After the flour has been in the freezer for about 10 minutes, take it out. Make a well in the center of the flour mixture and add the buttermilk.

Southern Buttermilk Biscuits

Buttermilk in the well of the flour mixture.

Stir with a large-sized dinner fork just until all of the flour mixture has been incorporated. The key is to do this with the least amount of stirring possible. The more you stir, the tougher your biscuits will turn out. You want tender biscuits, not tough ones.

Southern Buttermilk Biscuits

All stirred up.

At this point, you have a couple of options. The way I think they turn out best is to pat and cut them. If you choose this option, turn the dough out onto a floured surface and pat it to the thickness you want. Use a round cutter, sharp knife or floured drinking glass turned upside-down to cut out the biscuits.

Southern Buttermilk Biscuits

Dough lighted patted out on a floured surface ready to cut.

Place each biscuit barely touching the next around the perimeter of the skillet, making concentric circles as you go, until you have the pan full. You will have a very full pan, but you should be able to fit all of the dough into the pan. Make as many biscuits as possible, cutting as close as possible to the edges. Pull the remaining dough together gently, working it as little as possible. Cut again. If there is any remaining dough, form it into a biscuit. The biscuit in the center of picture below is not cut, but just formed from the scraps.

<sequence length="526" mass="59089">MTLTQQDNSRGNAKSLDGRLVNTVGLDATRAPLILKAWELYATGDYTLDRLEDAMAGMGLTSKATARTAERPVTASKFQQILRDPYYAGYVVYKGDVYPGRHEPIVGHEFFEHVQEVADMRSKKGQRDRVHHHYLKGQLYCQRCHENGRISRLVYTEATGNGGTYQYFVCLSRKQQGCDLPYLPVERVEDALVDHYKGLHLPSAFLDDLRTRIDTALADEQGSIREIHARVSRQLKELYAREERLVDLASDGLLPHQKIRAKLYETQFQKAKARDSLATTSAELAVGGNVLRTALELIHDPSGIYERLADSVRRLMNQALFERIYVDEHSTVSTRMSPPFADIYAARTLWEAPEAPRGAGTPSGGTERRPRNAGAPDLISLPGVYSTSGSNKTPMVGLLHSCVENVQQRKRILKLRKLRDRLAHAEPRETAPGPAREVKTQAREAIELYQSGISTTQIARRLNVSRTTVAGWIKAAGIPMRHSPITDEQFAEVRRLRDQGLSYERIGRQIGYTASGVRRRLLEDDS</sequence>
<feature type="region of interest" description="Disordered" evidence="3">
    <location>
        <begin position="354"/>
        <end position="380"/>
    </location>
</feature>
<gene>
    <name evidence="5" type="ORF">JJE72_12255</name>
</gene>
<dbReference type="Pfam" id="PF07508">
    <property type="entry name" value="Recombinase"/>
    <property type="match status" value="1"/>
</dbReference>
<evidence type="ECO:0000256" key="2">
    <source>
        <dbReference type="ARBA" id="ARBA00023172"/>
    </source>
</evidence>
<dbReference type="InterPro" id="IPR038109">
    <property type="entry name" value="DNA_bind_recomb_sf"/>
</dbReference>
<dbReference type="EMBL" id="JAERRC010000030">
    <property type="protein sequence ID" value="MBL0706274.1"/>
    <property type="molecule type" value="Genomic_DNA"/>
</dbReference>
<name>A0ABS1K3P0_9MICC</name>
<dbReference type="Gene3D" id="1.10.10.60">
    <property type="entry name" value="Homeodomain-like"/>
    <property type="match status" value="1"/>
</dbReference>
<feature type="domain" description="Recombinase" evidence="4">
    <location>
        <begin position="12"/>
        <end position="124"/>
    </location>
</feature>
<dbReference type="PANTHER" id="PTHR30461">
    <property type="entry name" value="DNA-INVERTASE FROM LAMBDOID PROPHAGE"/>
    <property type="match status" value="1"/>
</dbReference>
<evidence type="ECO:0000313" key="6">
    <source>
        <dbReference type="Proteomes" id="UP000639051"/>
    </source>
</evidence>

Southern Buttermilk Biscuits

All cut biscuits in the skillet. These are really thick, very large biscuits.

The other option is to use a 1/4 cup scoop and scoop the dough and roll into balls in your hand and then place them in the skillet. If you are going to do this, after you are finished stirring, leave the dough to rest for a couple of minutes. This cuts down on the dough sticking to your hands. Scroll to the bottom of the page to see a pan of baked biscuits using this method. Whichever option you choose, once you are finished and have all the biscuits in the skillet, brush them lightly with buttermilk.

Southern Buttermilk Biscuits

Lightly brushing biscuits with buttermilk. This is a regular paint brush from the hardware department.

Put the skillet on the middle rack in the oven and bake for 8 to 10 minutes. Turn the pan, and continue to bake for an additional 8 to 10 minutes. They are ready when they are a light to dark golden brown, depending on your preference. Invert the pan onto a kitchen towel, releasing the biscuits. Put the towel holding the biscuits into whatever serving device you are going to use and serve with softened organic butter, homemade jam, bacon and sharp cheddar cheese… the options are only limited by your imagination.

Southern Buttermilk Biscuits